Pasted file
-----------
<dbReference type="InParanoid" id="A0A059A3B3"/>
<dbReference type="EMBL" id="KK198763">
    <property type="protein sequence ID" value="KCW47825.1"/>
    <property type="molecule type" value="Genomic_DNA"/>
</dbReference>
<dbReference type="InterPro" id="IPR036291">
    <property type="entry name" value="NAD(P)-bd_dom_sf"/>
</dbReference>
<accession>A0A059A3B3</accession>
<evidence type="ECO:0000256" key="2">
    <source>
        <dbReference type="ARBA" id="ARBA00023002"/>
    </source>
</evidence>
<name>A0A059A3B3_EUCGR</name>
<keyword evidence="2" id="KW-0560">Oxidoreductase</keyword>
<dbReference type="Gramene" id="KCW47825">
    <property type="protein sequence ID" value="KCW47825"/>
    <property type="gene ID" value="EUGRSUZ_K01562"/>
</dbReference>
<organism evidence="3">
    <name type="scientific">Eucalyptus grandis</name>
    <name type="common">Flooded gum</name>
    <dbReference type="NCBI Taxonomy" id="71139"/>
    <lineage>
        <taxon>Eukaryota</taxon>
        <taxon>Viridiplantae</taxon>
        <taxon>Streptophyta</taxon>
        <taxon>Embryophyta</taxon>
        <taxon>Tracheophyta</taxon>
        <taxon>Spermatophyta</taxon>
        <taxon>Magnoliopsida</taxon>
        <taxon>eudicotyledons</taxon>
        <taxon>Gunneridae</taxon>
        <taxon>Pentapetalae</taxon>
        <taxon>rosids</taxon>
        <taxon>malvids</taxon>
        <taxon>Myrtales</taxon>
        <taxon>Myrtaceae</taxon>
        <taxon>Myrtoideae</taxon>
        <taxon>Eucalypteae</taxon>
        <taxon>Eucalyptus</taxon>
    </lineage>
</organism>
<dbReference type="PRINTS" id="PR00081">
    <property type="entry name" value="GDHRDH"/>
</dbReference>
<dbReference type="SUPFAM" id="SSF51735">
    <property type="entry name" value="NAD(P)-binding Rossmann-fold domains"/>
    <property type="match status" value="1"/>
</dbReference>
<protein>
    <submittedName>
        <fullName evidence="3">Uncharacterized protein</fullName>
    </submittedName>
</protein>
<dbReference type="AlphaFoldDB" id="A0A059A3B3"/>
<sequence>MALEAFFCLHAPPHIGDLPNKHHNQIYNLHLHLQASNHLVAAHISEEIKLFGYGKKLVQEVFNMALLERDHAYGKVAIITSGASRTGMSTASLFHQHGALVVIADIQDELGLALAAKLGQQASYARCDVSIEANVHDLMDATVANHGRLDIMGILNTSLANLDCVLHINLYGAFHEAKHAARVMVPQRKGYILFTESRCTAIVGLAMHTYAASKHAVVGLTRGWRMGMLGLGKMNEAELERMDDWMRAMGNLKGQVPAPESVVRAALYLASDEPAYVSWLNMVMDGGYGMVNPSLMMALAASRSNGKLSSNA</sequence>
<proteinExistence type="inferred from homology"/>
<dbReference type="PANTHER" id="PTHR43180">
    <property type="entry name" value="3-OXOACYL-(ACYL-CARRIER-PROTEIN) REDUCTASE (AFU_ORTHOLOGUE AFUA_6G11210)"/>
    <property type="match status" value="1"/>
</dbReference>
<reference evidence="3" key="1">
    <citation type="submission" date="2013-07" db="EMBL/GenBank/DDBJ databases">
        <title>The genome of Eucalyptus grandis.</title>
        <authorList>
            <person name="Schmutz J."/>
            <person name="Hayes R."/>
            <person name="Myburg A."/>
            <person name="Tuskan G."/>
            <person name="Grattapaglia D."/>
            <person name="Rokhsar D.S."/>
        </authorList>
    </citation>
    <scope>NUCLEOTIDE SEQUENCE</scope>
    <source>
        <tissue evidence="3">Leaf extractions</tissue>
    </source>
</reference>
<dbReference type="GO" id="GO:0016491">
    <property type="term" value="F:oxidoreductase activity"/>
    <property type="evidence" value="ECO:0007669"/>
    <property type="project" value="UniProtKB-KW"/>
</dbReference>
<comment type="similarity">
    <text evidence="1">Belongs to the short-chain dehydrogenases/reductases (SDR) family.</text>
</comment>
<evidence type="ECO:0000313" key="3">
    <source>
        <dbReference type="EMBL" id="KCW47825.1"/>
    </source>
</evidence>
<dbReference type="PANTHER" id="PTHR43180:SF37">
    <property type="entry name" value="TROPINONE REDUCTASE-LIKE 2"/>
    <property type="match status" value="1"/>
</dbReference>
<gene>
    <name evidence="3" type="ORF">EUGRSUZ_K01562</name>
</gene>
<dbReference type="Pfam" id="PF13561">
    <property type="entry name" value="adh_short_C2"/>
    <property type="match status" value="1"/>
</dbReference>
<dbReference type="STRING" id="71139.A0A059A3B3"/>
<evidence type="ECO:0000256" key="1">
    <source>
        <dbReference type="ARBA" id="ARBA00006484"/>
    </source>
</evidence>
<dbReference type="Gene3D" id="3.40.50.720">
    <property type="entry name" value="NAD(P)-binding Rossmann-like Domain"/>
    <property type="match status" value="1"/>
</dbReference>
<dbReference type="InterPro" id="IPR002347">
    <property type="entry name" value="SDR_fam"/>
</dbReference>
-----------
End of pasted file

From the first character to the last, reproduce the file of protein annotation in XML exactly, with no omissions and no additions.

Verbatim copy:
<dbReference type="InParanoid" id="A0A059A3B3"/>
<dbReference type="EMBL" id="KK198763">
    <property type="protein sequence ID" value="KCW47825.1"/>
    <property type="molecule type" value="Genomic_DNA"/>
</dbReference>
<dbReference type="InterPro" id="IPR036291">
    <property type="entry name" value="NAD(P)-bd_dom_sf"/>
</dbReference>
<accession>A0A059A3B3</accession>
<evidence type="ECO:0000256" key="2">
    <source>
        <dbReference type="ARBA" id="ARBA00023002"/>
    </source>
</evidence>
<name>A0A059A3B3_EUCGR</name>
<keyword evidence="2" id="KW-0560">Oxidoreductase</keyword>
<dbReference type="Gramene" id="KCW47825">
    <property type="protein sequence ID" value="KCW47825"/>
    <property type="gene ID" value="EUGRSUZ_K01562"/>
</dbReference>
<organism evidence="3">
    <name type="scientific">Eucalyptus grandis</name>
    <name type="common">Flooded gum</name>
    <dbReference type="NCBI Taxonomy" id="71139"/>
    <lineage>
        <taxon>Eukaryota</taxon>
        <taxon>Viridiplantae</taxon>
        <taxon>Streptophyta</taxon>
        <taxon>Embryophyta</taxon>
        <taxon>Tracheophyta</taxon>
        <taxon>Spermatophyta</taxon>
        <taxon>Magnoliopsida</taxon>
        <taxon>eudicotyledons</taxon>
        <taxon>Gunneridae</taxon>
        <taxon>Pentapetalae</taxon>
        <taxon>rosids</taxon>
        <taxon>malvids</taxon>
        <taxon>Myrtales</taxon>
        <taxon>Myrtaceae</taxon>
        <taxon>Myrtoideae</taxon>
        <taxon>Eucalypteae</taxon>
        <taxon>Eucalyptus</taxon>
    </lineage>
</organism>
<dbReference type="PRINTS" id="PR00081">
    <property type="entry name" value="GDHRDH"/>
</dbReference>
<dbReference type="SUPFAM" id="SSF51735">
    <property type="entry name" value="NAD(P)-binding Rossmann-fold domains"/>
    <property type="match status" value="1"/>
</dbReference>
<protein>
    <submittedName>
        <fullName evidence="3">Uncharacterized protein</fullName>
    </submittedName>
</protein>
<dbReference type="AlphaFoldDB" id="A0A059A3B3"/>
<sequence>MALEAFFCLHAPPHIGDLPNKHHNQIYNLHLHLQASNHLVAAHISEEIKLFGYGKKLVQEVFNMALLERDHAYGKVAIITSGASRTGMSTASLFHQHGALVVIADIQDELGLALAAKLGQQASYARCDVSIEANVHDLMDATVANHGRLDIMGILNTSLANLDCVLHINLYGAFHEAKHAARVMVPQRKGYILFTESRCTAIVGLAMHTYAASKHAVVGLTRGWRMGMLGLGKMNEAELERMDDWMRAMGNLKGQVPAPESVVRAALYLASDEPAYVSWLNMVMDGGYGMVNPSLMMALAASRSNGKLSSNA</sequence>
<proteinExistence type="inferred from homology"/>
<dbReference type="PANTHER" id="PTHR43180">
    <property type="entry name" value="3-OXOACYL-(ACYL-CARRIER-PROTEIN) REDUCTASE (AFU_ORTHOLOGUE AFUA_6G11210)"/>
    <property type="match status" value="1"/>
</dbReference>
<reference evidence="3" key="1">
    <citation type="submission" date="2013-07" db="EMBL/GenBank/DDBJ databases">
        <title>The genome of Eucalyptus grandis.</title>
        <authorList>
            <person name="Schmutz J."/>
            <person name="Hayes R."/>
            <person name="Myburg A."/>
            <person name="Tuskan G."/>
            <person name="Grattapaglia D."/>
            <person name="Rokhsar D.S."/>
        </authorList>
    </citation>
    <scope>NUCLEOTIDE SEQUENCE</scope>
    <source>
        <tissue evidence="3">Leaf extractions</tissue>
    </source>
</reference>
<dbReference type="GO" id="GO:0016491">
    <property type="term" value="F:oxidoreductase activity"/>
    <property type="evidence" value="ECO:0007669"/>
    <property type="project" value="UniProtKB-KW"/>
</dbReference>
<comment type="similarity">
    <text evidence="1">Belongs to the short-chain dehydrogenases/reductases (SDR) family.</text>
</comment>
<evidence type="ECO:0000313" key="3">
    <source>
        <dbReference type="EMBL" id="KCW47825.1"/>
    </source>
</evidence>
<dbReference type="PANTHER" id="PTHR43180:SF37">
    <property type="entry name" value="TROPINONE REDUCTASE-LIKE 2"/>
    <property type="match status" value="1"/>
</dbReference>
<gene>
    <name evidence="3" type="ORF">EUGRSUZ_K01562</name>
</gene>
<dbReference type="Pfam" id="PF13561">
    <property type="entry name" value="adh_short_C2"/>
    <property type="match status" value="1"/>
</dbReference>
<dbReference type="STRING" id="71139.A0A059A3B3"/>
<evidence type="ECO:0000256" key="1">
    <source>
        <dbReference type="ARBA" id="ARBA00006484"/>
    </source>
</evidence>
<dbReference type="Gene3D" id="3.40.50.720">
    <property type="entry name" value="NAD(P)-binding Rossmann-like Domain"/>
    <property type="match status" value="1"/>
</dbReference>
<dbReference type="InterPro" id="IPR002347">
    <property type="entry name" value="SDR_fam"/>
</dbReference>